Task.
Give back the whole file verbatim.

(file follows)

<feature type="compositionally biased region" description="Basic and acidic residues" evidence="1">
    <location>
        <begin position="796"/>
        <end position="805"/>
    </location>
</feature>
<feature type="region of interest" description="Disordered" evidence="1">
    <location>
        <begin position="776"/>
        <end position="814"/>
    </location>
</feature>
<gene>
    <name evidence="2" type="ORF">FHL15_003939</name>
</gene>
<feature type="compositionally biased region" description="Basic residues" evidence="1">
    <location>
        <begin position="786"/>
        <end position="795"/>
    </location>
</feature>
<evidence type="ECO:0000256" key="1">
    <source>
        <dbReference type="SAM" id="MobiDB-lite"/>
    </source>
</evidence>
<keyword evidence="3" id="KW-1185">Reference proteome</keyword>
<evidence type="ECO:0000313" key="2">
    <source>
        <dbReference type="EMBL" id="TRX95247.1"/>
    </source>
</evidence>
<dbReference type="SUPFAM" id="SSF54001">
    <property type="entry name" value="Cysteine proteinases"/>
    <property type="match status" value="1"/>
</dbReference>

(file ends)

<feature type="compositionally biased region" description="Basic and acidic residues" evidence="1">
    <location>
        <begin position="796"/>
        <end position="805"/>
    </location>
</feature>
<feature type="region of interest" description="Disordered" evidence="1">
    <location>
        <begin position="776"/>
        <end position="814"/>
    </location>
</feature>
<gene>
    <name evidence="2" type="ORF">FHL15_003939</name>
</gene>
<feature type="compositionally biased region" description="Basic residues" evidence="1">
    <location>
        <begin position="786"/>
        <end position="795"/>
    </location>
</feature>
<evidence type="ECO:0000256" key="1">
    <source>
        <dbReference type="SAM" id="MobiDB-lite"/>
    </source>
</evidence>
<keyword evidence="3" id="KW-1185">Reference proteome</keyword>
<evidence type="ECO:0000313" key="2">
    <source>
        <dbReference type="EMBL" id="TRX95247.1"/>
    </source>
</evidence>
<dbReference type="SUPFAM" id="SSF54001">
    <property type="entry name" value="Cysteine proteinases"/>
    <property type="match status" value="1"/>
</dbReference>